AN OUTDOOR "LIVING ROOM" accessible from the main campus by foot or bike, the waterfront at St. Mary’s has been given a structural makeover.
? FUNCTION: The quarter mile or so of space on the shore of the St. Mary’s River is better equipped than ever as a spot for sports, recreation, and learning.
? PROBLEM: St. Mary’s waterfront area had just a 1960s-era boathouse with a tiny classroom, a toilet in a closet also serving as a workshop, and space to store about half of the gear needed for the college’s national championship sailing team. Some small wooden sheds had been built over the years to store gear for the windsurfing, wakeboarding, and kayaking clubs. And regatta spectators had only a hillside on which to sit. With sailing starting in February, “it’s not always a nice sunny afternoon,” notes Chip Jackson, associate vice president of planning and facilities. The whole area just “cried for something better. ... We couldn’t support students the way they wanted to be supported.”
That applied to their studies as well. A river research project, underway for many years, was operating out of an already crowded science building on campus?not so conducive since it involved collecting samples and then transporting them.
? SOLUTION: Feasibility studies at the site, which as part of the Chesapeake Bay falls under stringent state rules for building, began in 2000. The boathouse was demolished and the 11,667-foot River Center and 2,700-foot Rowing Center constructed. Thanks to savings achieved through a design-build approach to mechanical and other systems, the college could boost the building’s sustainability with a geothermal heating plant system, explains Daniel P. Hannon, executive vice president of KBE Building Corp. KBE had a Construction Management at Risk contract but also assumed risk for the system’s design. During the yearlong construction phase, his team helped ensure that several events, including a Special Olympics weekend and Governor’s Cup Yacht Race, could go on as planned.
The smaller structure is used mostly for storage, while the main building’s focus is on activity. Its first floor has a classroom, offices, locker rooms, a boat repair area, and an outdoor deck, and its second floor has a multipurpose room, a kitchen and conference room, an awards and art gallery, and a lab for the river project.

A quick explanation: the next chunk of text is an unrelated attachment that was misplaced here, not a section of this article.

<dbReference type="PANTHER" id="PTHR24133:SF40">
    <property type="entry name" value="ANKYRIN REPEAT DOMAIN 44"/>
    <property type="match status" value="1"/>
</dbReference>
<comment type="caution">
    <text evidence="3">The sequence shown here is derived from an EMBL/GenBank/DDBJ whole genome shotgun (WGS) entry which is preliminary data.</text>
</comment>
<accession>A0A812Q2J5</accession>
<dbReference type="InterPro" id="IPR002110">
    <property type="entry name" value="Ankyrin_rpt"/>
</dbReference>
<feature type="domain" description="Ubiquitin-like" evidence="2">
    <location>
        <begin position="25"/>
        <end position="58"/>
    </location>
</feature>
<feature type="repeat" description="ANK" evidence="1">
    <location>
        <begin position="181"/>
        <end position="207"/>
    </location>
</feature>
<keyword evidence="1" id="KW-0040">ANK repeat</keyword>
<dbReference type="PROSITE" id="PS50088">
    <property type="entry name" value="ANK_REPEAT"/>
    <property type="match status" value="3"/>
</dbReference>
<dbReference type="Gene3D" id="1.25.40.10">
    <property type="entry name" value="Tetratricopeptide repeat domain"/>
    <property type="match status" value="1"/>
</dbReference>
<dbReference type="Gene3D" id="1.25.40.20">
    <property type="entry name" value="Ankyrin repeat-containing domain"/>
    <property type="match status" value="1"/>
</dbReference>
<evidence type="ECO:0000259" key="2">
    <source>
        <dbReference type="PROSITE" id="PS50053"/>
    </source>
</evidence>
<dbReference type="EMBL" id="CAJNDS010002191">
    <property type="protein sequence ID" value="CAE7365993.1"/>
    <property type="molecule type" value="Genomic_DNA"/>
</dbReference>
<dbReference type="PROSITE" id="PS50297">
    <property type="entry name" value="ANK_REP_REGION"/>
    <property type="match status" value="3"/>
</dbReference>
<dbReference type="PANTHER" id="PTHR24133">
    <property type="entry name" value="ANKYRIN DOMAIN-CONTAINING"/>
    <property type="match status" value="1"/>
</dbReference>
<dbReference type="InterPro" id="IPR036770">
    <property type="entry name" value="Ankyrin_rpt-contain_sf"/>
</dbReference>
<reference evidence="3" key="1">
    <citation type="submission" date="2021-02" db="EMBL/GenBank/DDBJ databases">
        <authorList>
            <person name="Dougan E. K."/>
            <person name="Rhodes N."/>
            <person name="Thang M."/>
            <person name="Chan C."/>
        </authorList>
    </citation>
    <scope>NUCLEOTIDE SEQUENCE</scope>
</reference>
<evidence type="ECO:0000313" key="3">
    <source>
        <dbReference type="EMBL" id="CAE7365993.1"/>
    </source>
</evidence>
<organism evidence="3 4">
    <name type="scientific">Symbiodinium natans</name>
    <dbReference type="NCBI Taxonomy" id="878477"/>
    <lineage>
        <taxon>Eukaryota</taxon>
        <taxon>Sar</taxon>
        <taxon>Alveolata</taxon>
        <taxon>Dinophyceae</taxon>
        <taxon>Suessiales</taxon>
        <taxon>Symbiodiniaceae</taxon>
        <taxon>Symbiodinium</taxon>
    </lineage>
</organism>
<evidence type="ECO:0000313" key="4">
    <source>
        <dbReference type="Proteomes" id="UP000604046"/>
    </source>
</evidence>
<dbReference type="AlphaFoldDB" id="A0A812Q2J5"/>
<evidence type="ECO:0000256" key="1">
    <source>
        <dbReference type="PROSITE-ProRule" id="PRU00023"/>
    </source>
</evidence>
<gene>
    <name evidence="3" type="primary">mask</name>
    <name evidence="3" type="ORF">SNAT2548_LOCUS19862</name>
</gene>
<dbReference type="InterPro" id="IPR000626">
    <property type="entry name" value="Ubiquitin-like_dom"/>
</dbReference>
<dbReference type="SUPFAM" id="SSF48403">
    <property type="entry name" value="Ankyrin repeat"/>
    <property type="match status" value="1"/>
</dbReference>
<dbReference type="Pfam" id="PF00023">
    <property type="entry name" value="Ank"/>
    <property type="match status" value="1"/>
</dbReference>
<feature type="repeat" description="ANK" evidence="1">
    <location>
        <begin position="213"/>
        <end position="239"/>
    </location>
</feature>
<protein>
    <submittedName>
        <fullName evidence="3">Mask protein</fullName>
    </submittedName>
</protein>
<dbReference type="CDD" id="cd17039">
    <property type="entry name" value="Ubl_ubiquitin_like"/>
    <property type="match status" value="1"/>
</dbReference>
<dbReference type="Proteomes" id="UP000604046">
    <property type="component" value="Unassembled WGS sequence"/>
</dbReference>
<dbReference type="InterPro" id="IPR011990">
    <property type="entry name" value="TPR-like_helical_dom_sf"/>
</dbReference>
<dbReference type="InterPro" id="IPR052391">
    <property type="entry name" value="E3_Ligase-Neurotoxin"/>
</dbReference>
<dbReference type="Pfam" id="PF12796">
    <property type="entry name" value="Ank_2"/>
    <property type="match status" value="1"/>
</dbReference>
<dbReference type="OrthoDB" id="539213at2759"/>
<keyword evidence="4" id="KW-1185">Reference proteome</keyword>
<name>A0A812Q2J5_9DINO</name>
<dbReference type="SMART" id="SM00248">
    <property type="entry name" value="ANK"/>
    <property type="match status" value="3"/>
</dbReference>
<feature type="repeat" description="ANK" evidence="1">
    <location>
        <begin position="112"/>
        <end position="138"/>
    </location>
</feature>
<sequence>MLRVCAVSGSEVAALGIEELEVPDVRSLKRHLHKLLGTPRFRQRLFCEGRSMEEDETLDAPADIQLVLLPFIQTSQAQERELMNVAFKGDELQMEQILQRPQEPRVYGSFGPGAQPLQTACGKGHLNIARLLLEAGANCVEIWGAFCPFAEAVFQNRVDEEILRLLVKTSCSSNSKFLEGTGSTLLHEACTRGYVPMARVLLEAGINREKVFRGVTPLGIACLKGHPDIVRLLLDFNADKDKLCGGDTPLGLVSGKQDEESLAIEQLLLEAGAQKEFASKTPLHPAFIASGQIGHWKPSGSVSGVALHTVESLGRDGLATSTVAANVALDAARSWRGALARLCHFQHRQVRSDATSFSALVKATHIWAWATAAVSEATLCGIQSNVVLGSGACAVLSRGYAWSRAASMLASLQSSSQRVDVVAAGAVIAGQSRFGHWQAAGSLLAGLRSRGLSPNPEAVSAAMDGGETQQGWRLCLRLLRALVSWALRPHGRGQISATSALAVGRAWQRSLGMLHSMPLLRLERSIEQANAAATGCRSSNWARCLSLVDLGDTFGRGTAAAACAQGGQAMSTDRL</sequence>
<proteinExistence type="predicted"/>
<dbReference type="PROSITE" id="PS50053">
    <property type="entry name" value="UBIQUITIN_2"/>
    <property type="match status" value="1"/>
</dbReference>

A federally funded phase two of the project to help restore and protect the shoreline gets underway this summer. For now, “everyone’s just delighted” with the facilities, Jackson says. “The architect did an amazingly good job in getting [the River Center] to fit into the landscape and waterfront.” The inside of the building, he adds, serves so many functions well.
? COST: $6.7 million
? COMPLETED: September 2008
? PROJECT TEAM: MUSE Architects, Bethesda, Md.; KBE Building Corp., Columbia, Md.
? CONSTRUCTION OF A MUSIC COLLEGE IN VALENCIA, SPAIN, BY BERKLEE COLLEGE OF MUSIC (MASS.). Berklee Valencia will be the largest offshore U.S. music college. It will cover four acres of land in the new, $130 million ARTeria Valencia cultural complex?part of a network of performance, education, and related commercial spaces in several cities. The college will be in a 25-story tower sitting on a two-story, 1.5-acre plinth containing student and faculty housing as well as public and commercial space. The high-rise will be constructed of four-story concrete blocks stacked in a rotating manner. Expected completion of the project, designed by Spanish architect Anton Garcia-Abril, is 2011.
? CONSTRUCTION OF THE SCIENCE AND TECHNOLOGY INCUBATOR AT KETTERING UNIVERSITY (MICH.). This first building in Kettering’s Technology Park will be used for start-up research and corporate offices, encouraging high-tech entrepreneurship in mid-Michigan and supporting an entrepreneurial culture at the university. Expected to be the first building in the city of Flint to seek LEED certification, the 9,000-square-foot facility was designed by SHW Group’s Detroit studio and is slated for completion later this year.